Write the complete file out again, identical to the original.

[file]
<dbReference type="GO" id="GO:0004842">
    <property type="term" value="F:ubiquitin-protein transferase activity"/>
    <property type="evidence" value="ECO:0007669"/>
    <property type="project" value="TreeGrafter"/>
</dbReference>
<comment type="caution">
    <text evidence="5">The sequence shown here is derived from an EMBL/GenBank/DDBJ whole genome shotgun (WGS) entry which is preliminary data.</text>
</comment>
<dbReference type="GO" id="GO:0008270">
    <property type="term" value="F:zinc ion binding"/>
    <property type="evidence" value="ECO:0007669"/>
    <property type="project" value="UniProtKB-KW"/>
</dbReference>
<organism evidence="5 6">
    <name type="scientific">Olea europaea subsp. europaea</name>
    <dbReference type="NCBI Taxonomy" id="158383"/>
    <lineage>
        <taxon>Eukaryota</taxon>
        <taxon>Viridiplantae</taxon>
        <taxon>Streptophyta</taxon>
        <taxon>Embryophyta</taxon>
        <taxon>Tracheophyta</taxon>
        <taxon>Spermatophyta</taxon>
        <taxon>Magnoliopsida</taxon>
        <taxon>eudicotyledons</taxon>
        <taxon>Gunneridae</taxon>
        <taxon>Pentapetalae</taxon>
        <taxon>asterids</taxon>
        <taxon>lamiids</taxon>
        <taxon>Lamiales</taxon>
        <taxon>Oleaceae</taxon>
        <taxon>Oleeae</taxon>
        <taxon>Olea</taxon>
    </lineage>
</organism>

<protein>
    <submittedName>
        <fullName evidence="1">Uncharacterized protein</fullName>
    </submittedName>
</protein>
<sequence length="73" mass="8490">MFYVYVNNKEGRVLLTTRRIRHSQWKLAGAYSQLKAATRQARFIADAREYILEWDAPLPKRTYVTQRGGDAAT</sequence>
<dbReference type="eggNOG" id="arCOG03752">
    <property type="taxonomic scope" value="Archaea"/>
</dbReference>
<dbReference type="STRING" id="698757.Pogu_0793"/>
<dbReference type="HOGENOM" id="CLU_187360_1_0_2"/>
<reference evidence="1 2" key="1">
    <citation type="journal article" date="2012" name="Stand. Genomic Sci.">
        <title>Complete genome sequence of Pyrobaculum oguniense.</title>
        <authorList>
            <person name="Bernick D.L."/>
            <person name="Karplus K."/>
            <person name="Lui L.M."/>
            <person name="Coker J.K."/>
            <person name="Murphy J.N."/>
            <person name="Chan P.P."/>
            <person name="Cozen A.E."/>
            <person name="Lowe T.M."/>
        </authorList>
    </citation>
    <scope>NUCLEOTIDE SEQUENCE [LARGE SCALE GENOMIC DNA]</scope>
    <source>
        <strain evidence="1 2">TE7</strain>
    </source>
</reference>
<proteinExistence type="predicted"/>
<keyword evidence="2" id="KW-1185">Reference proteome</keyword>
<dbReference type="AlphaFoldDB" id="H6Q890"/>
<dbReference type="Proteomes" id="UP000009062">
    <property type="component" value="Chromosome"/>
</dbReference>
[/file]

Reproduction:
<dbReference type="GO" id="GO:0004842">
    <property type="term" value="F:ubiquitin-protein transferase activity"/>
    <property type="evidence" value="ECO:0007669"/>
    <property type="project" value="TreeGrafter"/>
</dbReference>
<comment type="caution">
    <text evidence="5">The sequence shown here is derived from an EMBL/GenBank/DDBJ whole genome shotgun (WGS) entry which is preliminary data.</text>
</comment>
<dbReference type="GO" id="GO:0008270">
    <property type="term" value="F:zinc ion binding"/>
    <property type="evidence" value="ECO:0007669"/>
    <property type="project" value="UniProtKB-KW"/>
</dbReference>
<organism evidence="5 6">
    <name type="scientific">Olea europaea subsp. europaea</name>
    <dbReference type="NCBI Taxonomy" id="158383"/>
    <lineage>
        <taxon>Eukaryota</taxon>
        <taxon>Viridiplantae</taxon>
        <taxon>Streptophyta</taxon>
        <taxon>Embryophyta</taxon>
        <taxon>Tracheophyta</taxon>
        <taxon>Spermatophyta</taxon>
        <taxon>Magnoliopsida</taxon>
        <taxon>eudicotyledons</taxon>
        <taxon>Gunneridae</taxon>
        <taxon>Pentapetalae</taxon>
        <taxon>asterids</taxon>
        <taxon>lamiids</taxon>
        <taxon>Lamiales</taxon>
        <taxon>Oleaceae</taxon>
        <taxon>Oleeae</taxon>
        <taxon>Olea</taxon>
    </lineage>
</organism>

<protein>
    <submittedName>
        <fullName evidence="1">Uncharacterized protein</fullName>
    </submittedName>
</protein>
<sequence length="73" mass="8490">MFYVYVNNKEGRVLLTTRRIRHSQWKLAGAYSQLKAATRQARFIADAREYILEWDAPLPKRTYVTQRGGDAAT</sequence>
<dbReference type="eggNOG" id="arCOG03752">
    <property type="taxonomic scope" value="Archaea"/>
</dbReference>
<dbReference type="STRING" id="698757.Pogu_0793"/>
<dbReference type="HOGENOM" id="CLU_187360_1_0_2"/>
<reference evidence="1 2" key="1">
    <citation type="journal article" date="2012" name="Stand. Genomic Sci.">
        <title>Complete genome sequence of Pyrobaculum oguniense.</title>
        <authorList>
            <person name="Bernick D.L."/>
            <person name="Karplus K."/>
            <person name="Lui L.M."/>
            <person name="Coker J.K."/>
            <person name="Murphy J.N."/>
            <person name="Chan P.P."/>
            <person name="Cozen A.E."/>
            <person name="Lowe T.M."/>
        </authorList>
    </citation>
    <scope>NUCLEOTIDE SEQUENCE [LARGE SCALE GENOMIC DNA]</scope>
    <source>
        <strain evidence="1 2">TE7</strain>
    </source>
</reference>
<proteinExistence type="predicted"/>
<keyword evidence="2" id="KW-1185">Reference proteome</keyword>
<dbReference type="AlphaFoldDB" id="H6Q890"/>
<dbReference type="Proteomes" id="UP000009062">
    <property type="component" value="Chromosome"/>
</dbReference>